A few months ago I joined a listserv for reporters that are looking for people to give quotes for articles. So when you read an article in the Chicago Tribune and they use some random person in Oregon as an “expert” and the article is published. I’ve been quoted since January on labor laws in Arizona and car accident cases in New York. Surely they could have used someone more qualified than me, but the reporters were on a deadline and I responded to their inquiry with enough relevant information to publish and move on to the next story.
There isn’t a similar listserv for lawyers that are looking for plaintiffs in class action lawsuits. Instead, lawyers rely on their own network of colleagues, friends and clients and share with them cases they are looking for. Unlike me or other “sources” that can be used over and over for quotes, you can’t have the same plaintiff over and over or it begins to look fishy. So lawyers will tell people the type of cases they are looking for and hope that someone knows a good plaintiff. It’s usually random stuff. Here are some cases I’ve been asked to find a plaintiff on:
- Anyone who paid for premium Pandora service (but it must be on a certain type of phone).
- Somebody that purchased a Diaper Genie (but it’s a certain type from a certain time period).
- Mortgage clients of Citi Bank.
- Individuals who have been improperly denied a loan modification.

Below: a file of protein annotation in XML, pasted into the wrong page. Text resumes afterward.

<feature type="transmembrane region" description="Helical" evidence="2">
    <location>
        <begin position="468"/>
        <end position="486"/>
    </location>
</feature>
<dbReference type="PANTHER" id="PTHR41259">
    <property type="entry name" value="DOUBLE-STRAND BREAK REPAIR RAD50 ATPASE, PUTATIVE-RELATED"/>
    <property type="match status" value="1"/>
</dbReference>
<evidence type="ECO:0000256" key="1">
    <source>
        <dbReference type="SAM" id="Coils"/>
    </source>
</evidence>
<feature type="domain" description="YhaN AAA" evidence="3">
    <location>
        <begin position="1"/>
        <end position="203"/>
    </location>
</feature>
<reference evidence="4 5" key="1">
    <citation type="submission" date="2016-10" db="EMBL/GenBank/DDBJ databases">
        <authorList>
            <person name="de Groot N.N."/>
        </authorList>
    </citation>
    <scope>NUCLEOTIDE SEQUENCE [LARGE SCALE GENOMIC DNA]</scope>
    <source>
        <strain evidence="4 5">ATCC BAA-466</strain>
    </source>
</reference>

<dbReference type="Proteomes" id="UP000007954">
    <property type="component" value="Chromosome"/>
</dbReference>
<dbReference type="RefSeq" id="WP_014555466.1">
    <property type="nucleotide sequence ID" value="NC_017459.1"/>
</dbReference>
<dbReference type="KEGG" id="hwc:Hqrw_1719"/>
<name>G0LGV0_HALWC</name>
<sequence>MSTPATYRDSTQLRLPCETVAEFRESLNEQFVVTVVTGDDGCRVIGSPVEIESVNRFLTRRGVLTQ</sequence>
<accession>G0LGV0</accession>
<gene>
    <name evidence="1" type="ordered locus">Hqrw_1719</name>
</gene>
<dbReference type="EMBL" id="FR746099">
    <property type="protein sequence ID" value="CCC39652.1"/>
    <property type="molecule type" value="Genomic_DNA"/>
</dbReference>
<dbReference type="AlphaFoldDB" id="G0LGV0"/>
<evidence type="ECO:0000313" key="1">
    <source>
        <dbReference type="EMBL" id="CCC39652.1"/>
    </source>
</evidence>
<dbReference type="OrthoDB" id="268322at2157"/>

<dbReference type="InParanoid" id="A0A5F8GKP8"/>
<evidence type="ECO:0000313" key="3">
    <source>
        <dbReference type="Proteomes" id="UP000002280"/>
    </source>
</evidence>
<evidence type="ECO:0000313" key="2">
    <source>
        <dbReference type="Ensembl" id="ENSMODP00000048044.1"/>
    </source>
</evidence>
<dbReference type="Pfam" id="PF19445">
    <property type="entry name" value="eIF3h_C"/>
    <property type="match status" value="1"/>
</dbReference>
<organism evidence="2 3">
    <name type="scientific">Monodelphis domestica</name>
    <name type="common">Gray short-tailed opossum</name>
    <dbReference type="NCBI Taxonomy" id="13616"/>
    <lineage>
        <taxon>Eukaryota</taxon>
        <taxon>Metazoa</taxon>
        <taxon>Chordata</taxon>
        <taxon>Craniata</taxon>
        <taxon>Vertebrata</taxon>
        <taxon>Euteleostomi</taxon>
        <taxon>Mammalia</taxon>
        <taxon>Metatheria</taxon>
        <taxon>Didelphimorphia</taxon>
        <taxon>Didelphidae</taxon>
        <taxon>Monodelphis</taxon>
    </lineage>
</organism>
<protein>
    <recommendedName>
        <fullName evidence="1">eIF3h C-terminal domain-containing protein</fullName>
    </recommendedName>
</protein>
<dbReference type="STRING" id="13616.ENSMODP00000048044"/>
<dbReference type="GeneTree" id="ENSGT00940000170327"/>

These are just a few examples, but I get asked stuff like this all of the time. I talk to a lot of people so often I’ll be able to randomly find a plaintiff for them. But it’s rare for a person on their own to think enough outside the box to realize that they may have a class action case against someone like a Diaper Genie. And just as the cases I list above are potentially claims, but not definitely claims, most of the times when someone calls me looking for a class action attorney in Chicago, they don’t really have a class case either. You need to have a lot of people that are exactly (or almost) effected in the same way that caused some financial harm.
Often lawyers will read something in the newspaper and do a little research to come up with the idea for a case. Other times it’s a pissed off person who realizes that a bank is adding hidden fees to their account or believes that a company is committing false advertising.
But just like with reporter quotes, the truth is that many of these cases are manufactured. That doesn’t mean the end result isn’t just, but it does mean that class action lawsuits are a business as well as a consumer protector.
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